Matt graduated with a PhD in materials engineering from MIT in 2014, and joined the big data team in June of 2015. He’s worked on big data strategy and analytics projects in the energy, retail and finance industries.

Q&A with Matt Connors

Tell us about your background and how you got into technology.
During college, I participated in a number of science and technology research programs in which I focused on advanced electronic materials. I enjoyed my time in the lab, so after graduation I went to MIT to pursue a PhD in materials engineering. My research explored how animals are able to integrate sensors into their protective materials, and what design principles we can extract to create innovative armor materials. Towards the end of my degree, I decided I wanted to gain experience on the business-side of technology, so I accepted an offer at a consulting firm that specialized in big data analytics.
What is your role at WWT?
As an Engagement Manager on the big data/management consulting team, I help to solve diverse types of problems that our current and potential technology customers are facing. These projects strengthen our customer relationships and create opportunities for technology sales.
What innovation is happening in your technology focus area that has you really excited?
I’m excited about the application of big data predictive analytics to medicine and healthcare challenges. Predictive analytics are becoming more useful as it becomes easier to record, store and share medical data like electronic medical records, DNA sequences, medical images, and biosensor outputs. We are going to eventually see more personalized medicine, in which treatments are tailored specially to your genetic makeup. For example on the healthcare side, analytics have the potential to control costs, by predicting readmission rates.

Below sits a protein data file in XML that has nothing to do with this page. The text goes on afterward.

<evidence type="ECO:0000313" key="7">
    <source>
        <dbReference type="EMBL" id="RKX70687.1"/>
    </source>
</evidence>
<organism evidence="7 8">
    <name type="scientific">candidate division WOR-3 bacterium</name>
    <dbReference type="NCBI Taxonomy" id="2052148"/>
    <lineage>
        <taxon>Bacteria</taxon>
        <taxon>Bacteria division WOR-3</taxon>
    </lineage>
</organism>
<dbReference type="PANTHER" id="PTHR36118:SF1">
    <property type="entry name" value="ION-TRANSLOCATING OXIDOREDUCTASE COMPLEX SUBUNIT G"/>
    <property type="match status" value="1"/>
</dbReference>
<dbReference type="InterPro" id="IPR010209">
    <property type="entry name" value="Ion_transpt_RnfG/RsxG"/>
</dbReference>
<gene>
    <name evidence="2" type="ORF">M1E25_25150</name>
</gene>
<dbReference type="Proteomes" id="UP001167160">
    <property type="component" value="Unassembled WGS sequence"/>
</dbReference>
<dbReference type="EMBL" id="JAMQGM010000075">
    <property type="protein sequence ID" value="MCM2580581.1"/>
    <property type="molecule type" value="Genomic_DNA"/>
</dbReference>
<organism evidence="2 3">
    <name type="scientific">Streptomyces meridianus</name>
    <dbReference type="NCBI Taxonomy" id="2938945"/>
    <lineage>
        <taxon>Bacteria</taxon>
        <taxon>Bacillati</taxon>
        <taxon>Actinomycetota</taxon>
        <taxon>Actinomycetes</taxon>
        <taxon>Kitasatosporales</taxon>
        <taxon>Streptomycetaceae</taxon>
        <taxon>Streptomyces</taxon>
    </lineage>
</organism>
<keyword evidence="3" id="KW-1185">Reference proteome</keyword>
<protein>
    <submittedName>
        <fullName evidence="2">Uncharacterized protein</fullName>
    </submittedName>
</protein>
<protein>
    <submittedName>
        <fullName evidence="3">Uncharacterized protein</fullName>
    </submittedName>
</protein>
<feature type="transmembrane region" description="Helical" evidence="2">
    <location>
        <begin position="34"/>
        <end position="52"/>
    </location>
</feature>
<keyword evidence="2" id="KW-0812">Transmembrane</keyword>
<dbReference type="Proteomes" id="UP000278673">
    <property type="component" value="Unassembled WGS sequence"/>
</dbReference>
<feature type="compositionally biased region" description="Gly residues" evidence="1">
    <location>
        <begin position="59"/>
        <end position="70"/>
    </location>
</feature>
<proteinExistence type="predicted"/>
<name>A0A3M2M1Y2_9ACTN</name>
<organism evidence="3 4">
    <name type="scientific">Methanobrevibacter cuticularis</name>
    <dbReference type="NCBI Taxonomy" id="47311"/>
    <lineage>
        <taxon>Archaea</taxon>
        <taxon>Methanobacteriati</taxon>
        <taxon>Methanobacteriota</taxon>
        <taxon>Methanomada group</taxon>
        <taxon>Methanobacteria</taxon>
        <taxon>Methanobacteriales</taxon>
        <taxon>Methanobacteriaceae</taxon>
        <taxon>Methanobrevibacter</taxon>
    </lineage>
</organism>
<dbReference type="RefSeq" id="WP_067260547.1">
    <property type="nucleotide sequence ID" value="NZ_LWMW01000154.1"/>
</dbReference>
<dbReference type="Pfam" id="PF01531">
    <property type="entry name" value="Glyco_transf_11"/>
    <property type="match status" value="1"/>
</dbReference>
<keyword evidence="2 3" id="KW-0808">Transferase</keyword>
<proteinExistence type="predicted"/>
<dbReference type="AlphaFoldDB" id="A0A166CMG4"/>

Describe a recent interaction with a customer that led to solving a problem.
My current project with a utility company is exploring the feasibility of a novel telephone-pole design. The ultimate goal is to make the poles more mechanically stable, which will reduce the number that need to be replaced over the next decade – a huge potential for cost savings. While discussing the utility’s pole business model (it leases space to carriers like AT&T and Verizon), we discovered that there are opportunities present to increase the speed of payments from the carriers, as well to improve the accuracy of inspections. We are currently formulating a new business model which has potential to increase revenue in addition to reducing costs.